During this quest stage, you will become familiar with the many enemies that this scenario throws at you. Not only are enemies added during the quest stage as per usual, but treacheries and locations can also force enemies out of the encounter deck, or return them from the discard pile. There are a lot of heavy hitting enemies in this deck, so you should be prepared for a lot of combat. And I’m not talking about having 1 or 2 combat decks on the table and use the other players as support. Each player will get enemies engaged with them, and some will hit very hard. This is all on top of Ulchor’s continuous attacks. Each player should ideally get a defender with at least 5 defence on the table, or one hero should get all the readying effects that you can fit on them. Characters like hero Beorn or the Vigilant Dunedan who do not exhaust to defend are really strong in this scenario, provided you can keep them alive.

The quest card only has 4 quest points, but it gains 4 for every player in the game. This is not a real problem though, since there is another pre-requisite to advancing to stage 2. Players will also have to control more locations between them all than there are locations in the staging area. Eventually you will have all locations in play, but with the encounter deck being desperate to return locations to the staging area, you might have to put in some effort to meet this requirement. In the meantime, you can chip away at the 8-20 quest points of this main quest. Should you already have all required progress on this quest card but don’t have all locations yet, then exploring side-quests can be a good use of your time.

One solid strategy during this stage is to have one player control all the locations. While this will be tricky to pull off in a higher player count game, it does make certain cards like Ulchor’s Revenge a lot easier. With one player controlling the majority of locations, you can also ensure that they lose fewer locations to effects like Easterling Skirmisher (assuming other players can engage and take care of this enemy). The real time-save will come once the players advance to stage 2. This can only happen if they have enough progress on the main quest, and control more locations than there are locations in the staging area.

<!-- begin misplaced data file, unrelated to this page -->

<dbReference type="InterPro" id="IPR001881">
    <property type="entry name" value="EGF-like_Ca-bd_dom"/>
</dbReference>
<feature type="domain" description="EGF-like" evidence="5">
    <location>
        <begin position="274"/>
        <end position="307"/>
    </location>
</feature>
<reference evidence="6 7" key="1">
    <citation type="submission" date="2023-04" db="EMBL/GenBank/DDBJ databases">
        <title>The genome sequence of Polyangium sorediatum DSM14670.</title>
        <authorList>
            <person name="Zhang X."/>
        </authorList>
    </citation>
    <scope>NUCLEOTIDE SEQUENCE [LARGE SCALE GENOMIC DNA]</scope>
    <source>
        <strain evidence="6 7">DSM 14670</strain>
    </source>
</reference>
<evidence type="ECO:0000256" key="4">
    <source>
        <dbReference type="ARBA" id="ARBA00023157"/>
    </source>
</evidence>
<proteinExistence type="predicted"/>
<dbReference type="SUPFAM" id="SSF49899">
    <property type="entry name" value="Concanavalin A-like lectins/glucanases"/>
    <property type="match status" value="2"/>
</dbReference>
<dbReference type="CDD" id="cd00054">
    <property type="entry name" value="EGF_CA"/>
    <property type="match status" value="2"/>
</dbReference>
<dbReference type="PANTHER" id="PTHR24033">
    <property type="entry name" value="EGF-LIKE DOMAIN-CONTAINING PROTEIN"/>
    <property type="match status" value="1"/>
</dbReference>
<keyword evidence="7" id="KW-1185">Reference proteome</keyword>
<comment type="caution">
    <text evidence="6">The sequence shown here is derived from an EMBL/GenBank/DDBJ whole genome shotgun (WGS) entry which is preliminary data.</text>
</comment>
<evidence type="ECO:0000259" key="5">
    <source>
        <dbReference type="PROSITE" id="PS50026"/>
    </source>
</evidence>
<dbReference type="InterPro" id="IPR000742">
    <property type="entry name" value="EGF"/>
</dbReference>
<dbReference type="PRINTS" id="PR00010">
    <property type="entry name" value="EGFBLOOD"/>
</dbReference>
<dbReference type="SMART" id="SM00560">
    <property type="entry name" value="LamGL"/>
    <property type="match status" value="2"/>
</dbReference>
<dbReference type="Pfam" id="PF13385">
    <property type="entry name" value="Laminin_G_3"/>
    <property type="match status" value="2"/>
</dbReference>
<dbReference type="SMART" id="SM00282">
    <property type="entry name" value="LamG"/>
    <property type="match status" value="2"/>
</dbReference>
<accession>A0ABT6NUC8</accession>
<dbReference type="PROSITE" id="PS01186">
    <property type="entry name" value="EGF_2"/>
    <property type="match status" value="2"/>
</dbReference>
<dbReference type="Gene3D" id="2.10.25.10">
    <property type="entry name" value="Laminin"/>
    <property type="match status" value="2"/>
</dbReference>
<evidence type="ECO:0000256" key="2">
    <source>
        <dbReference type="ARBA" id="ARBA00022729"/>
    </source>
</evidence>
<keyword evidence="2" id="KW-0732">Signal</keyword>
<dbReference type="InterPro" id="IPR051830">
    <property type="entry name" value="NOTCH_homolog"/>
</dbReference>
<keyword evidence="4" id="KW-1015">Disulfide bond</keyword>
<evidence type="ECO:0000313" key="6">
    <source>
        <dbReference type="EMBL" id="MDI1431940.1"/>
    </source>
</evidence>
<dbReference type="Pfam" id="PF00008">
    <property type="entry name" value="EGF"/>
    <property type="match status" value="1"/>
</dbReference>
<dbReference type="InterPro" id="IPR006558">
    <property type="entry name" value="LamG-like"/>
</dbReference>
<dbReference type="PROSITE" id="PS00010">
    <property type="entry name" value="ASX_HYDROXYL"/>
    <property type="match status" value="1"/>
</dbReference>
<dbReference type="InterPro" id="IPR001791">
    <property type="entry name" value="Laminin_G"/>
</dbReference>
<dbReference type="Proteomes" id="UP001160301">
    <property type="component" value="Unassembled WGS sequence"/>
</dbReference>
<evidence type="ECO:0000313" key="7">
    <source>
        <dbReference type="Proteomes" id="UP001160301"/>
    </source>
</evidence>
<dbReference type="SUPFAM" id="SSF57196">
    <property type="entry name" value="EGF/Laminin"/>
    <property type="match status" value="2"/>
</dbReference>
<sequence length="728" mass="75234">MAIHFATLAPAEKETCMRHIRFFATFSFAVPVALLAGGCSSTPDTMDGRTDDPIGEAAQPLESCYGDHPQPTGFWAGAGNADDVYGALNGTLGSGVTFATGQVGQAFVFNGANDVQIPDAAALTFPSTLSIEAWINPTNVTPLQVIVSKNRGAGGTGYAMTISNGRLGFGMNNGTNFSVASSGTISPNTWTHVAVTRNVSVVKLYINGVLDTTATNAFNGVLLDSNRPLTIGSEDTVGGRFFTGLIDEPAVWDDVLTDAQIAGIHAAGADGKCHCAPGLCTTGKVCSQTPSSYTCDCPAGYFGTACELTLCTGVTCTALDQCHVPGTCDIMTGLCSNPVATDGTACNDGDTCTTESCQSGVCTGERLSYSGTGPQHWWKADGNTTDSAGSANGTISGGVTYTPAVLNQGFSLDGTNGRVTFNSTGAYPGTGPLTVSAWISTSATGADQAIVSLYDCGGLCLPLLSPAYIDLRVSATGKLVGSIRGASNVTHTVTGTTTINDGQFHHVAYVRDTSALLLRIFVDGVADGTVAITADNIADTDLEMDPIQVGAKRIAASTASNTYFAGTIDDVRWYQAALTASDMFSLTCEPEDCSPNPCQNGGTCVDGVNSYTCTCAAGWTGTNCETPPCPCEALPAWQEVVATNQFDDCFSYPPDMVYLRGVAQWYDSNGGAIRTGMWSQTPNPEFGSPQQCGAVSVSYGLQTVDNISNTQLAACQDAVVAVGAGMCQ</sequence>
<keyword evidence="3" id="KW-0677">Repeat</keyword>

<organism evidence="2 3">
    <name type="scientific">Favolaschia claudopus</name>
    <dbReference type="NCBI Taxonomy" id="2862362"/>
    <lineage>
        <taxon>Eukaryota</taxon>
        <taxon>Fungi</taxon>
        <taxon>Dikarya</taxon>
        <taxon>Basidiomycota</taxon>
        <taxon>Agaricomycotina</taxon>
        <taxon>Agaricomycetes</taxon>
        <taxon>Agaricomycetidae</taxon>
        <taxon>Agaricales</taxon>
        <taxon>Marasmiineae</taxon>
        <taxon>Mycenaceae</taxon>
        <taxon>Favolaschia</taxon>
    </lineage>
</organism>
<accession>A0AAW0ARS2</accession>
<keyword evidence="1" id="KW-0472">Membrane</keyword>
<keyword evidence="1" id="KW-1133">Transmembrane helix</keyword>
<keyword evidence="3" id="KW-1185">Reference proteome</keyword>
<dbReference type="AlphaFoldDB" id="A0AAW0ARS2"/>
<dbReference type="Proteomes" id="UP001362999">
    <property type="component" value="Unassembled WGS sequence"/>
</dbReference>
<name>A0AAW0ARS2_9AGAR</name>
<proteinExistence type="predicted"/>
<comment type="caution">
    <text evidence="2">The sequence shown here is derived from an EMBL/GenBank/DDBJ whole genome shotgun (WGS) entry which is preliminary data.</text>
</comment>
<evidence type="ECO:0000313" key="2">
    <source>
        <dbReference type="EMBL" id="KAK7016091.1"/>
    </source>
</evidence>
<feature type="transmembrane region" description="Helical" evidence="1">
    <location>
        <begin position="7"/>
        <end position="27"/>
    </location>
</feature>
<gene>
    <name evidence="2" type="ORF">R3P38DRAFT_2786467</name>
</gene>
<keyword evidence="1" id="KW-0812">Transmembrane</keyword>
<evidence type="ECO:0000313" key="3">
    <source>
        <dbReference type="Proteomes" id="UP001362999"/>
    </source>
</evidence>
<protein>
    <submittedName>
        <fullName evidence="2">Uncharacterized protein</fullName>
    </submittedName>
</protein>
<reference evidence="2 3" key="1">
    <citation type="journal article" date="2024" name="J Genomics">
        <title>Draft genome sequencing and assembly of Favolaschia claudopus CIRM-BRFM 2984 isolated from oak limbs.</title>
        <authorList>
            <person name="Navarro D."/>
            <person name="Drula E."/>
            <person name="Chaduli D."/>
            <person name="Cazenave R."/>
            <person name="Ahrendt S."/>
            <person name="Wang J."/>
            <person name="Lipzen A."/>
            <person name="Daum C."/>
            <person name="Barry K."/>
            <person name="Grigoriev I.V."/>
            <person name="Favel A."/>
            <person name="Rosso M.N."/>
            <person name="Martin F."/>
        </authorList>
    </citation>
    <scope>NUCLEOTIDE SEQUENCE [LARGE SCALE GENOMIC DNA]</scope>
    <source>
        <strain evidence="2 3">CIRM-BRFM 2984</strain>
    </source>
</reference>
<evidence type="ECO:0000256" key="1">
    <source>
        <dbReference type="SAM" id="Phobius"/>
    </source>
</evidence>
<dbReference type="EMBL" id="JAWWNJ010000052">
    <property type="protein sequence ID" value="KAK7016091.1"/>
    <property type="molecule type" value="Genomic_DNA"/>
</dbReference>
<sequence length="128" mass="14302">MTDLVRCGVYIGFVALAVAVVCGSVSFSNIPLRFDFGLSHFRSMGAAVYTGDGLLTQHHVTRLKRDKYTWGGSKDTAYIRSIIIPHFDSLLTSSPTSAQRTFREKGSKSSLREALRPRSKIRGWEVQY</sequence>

Quest card 2: Drive them Out – 12 quest points

The reason why it is a good idea to have 1 player control all the locations is revealed right as the players advance to stage 2A. To start with, each player must return the highest threat location that they control to the staging area. This puts Ulchor back in the lead by a lot, considering that if you happen to control a Ransacked House, but it is not the highest threat location you control, you have to return both locations to the staging area. This can cause a massive spike in threat at the start of this second stage. However, you cannot dedicate all your time and effort to questing, as the When Revealed of this stage transition isn’t done just yet. The players shuffle the encounter discard pile into the encounter deck and start to discard until each player discards 1 enemy. They put those enemies engaged with them, triggering any effects like the Rhûn Backstabber or the Champion of Rhûn. This places the players in quite a tough position that they have to find a way to stabilize.

The first step to stabilization is to start killing the enemies engaged with you. Not only does this free up some of your characters to commit to the quest, you can also recover some of the Contested Squares back from the staging area. Players then have to repeat the same process as during stage 1, where they slowly build up again to a point where they control more locations than there are locations in the staging area. Only after they make 12 progress on the main quest and control more locations than there are in the staging area, are they allowed to enter the end-game of this quest.